In industry, it has been a phenomena associated with the decline in collective bargaining and the influence of unions; in the public services it has resulted from the Government's determination to break the link between salary increases and inflation.
The introduction of merit pay has been greeted nearly everywhere with deep suspicion, partly because it can be very difficult to measure performance.
There is little evidence that the systems work. Merit pay does not seem to increase motivation or produce higher productivity, according to research. In some organisations, such as the Inland Revenue, morale has plummeted as a consequence and internal papers say that it may be seen as a substitute for good management.
The Institute of Manpower Studies recently surveyed 1,000 employees in a building society, a retail food company and a county council.
It found that performance- related pay did not even motivate those with high performance ratings - and may even have had a demotivating effect. There was little evidence to suggest that it helped retain the best staff and no evidence that poor performers 'took the hint' and left the organisation. Employees were also found to be 'negative or neutral' when assessing its impact on organisational culture.
The study concluded that performance-related pay often demotivated the majority of 'average' performers and did little to enhance the motivation of the top 5 per cent, who it argues, would work well in any case.
The barrage of attacks on performance pay is, however, only matched by the growing number of organisations using it. The CBI recently made a point of endorsing the approach as the way forward.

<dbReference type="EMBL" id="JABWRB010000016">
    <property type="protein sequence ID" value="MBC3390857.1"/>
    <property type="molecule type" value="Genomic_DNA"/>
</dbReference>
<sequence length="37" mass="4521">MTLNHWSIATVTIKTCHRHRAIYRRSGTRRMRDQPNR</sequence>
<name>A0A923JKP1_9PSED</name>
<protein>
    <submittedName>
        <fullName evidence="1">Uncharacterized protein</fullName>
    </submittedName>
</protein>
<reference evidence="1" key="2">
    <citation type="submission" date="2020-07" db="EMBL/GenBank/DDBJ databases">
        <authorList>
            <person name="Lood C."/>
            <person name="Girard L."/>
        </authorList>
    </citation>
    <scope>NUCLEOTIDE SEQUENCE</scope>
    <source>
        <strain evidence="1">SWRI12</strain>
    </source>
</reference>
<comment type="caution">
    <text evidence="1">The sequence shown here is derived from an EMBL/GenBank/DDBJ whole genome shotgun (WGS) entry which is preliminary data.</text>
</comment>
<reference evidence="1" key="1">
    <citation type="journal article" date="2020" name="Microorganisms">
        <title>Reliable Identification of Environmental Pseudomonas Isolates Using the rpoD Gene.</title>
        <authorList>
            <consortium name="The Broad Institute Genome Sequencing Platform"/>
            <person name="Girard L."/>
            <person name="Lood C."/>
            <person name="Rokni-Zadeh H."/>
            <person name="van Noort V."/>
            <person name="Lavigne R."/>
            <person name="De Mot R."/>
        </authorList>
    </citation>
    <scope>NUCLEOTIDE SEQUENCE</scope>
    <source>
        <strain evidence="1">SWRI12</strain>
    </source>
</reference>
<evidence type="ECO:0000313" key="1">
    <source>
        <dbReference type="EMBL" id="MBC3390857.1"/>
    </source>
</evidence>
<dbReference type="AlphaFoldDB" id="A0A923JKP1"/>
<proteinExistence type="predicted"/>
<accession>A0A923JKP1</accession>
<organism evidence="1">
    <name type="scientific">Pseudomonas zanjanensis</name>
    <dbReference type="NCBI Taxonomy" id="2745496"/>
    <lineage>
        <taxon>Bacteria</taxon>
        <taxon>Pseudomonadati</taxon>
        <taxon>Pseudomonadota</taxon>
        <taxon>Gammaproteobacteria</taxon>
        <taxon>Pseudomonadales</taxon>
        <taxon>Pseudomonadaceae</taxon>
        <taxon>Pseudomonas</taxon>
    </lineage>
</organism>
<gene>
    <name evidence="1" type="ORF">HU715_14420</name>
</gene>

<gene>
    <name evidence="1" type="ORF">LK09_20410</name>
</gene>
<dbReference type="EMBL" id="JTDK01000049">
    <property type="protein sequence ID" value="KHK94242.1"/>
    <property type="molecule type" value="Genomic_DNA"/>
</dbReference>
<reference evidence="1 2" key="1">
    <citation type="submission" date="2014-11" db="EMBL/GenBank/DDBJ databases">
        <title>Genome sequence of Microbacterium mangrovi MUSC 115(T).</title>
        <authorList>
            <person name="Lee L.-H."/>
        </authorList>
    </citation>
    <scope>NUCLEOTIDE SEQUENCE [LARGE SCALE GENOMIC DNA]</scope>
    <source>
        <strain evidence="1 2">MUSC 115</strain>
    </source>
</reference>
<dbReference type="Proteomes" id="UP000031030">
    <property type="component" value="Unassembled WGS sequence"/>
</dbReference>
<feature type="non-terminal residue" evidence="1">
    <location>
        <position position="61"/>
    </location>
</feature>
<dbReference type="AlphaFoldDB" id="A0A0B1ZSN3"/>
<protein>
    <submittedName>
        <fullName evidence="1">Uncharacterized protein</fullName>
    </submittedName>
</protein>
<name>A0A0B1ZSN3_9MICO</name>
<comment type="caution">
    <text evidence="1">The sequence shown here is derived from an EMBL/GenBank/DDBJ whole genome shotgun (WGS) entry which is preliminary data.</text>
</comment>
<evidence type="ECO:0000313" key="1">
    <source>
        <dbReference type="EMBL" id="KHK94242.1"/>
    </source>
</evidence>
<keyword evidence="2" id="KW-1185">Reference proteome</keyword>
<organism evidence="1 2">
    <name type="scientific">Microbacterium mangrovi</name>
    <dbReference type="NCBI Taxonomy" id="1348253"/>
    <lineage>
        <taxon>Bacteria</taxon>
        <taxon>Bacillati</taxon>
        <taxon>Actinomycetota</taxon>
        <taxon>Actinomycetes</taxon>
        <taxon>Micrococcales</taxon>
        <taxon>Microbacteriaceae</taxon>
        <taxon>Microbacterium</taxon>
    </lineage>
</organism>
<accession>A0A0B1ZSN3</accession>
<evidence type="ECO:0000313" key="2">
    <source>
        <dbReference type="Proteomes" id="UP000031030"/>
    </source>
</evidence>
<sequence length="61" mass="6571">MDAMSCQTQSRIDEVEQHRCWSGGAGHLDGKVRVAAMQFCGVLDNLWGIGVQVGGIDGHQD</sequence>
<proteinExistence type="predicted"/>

In the 1992-93 pay round, the proportion of pay settlements monitored by the research group Industrial Relations Services, which involved pay rises based wholly or partly on individual merit, increased from 14.5 per cent to 20 per cent. The number of employees covered by such systems could now be approaching 5 million, one- fifth of the British workforce. About two-thirds of British organisations use the method for at least some of their personnel.
In finance and information technology, merit-based pay has become the norm, according to IRS. In the chemical industry, engineering and the public services - especially local authorities and and NHS Trusts - it is increasingly common among managers and white-collar staff.
Alistair Hatchett, of Incomes Data Services, argues that the problems have been exacerbated in recent years by low inflation.
'When a manager says to an individual: 'You've done well, here's 2 per cent', it's not calculated to boost morale,' he said.
Some critics believe the whole idea is fundamentally flawed, others that it is a sensible approach which has been badly implemented.
At BT, Britain's largest private sector employer, the Society of Telecom Executives (STE) reluctantly helped the company to draw up a system covering 26,000 middle and junior managers which the company has now abandoned.
A spokeswoman for the company insisted that the system was based on objective criteria and there were built-in safeguards to prevent unfairness. It had been suspended because the staff concerned were 'overpaid'.
The union last week completed a nationwide campaign against the imposition of a performance-related award this year under which only the top 10 per cent got a 'consolidated increase'. A further 75 per cent got an average one-off lump sum of pounds 800; 15 per cent got nothing.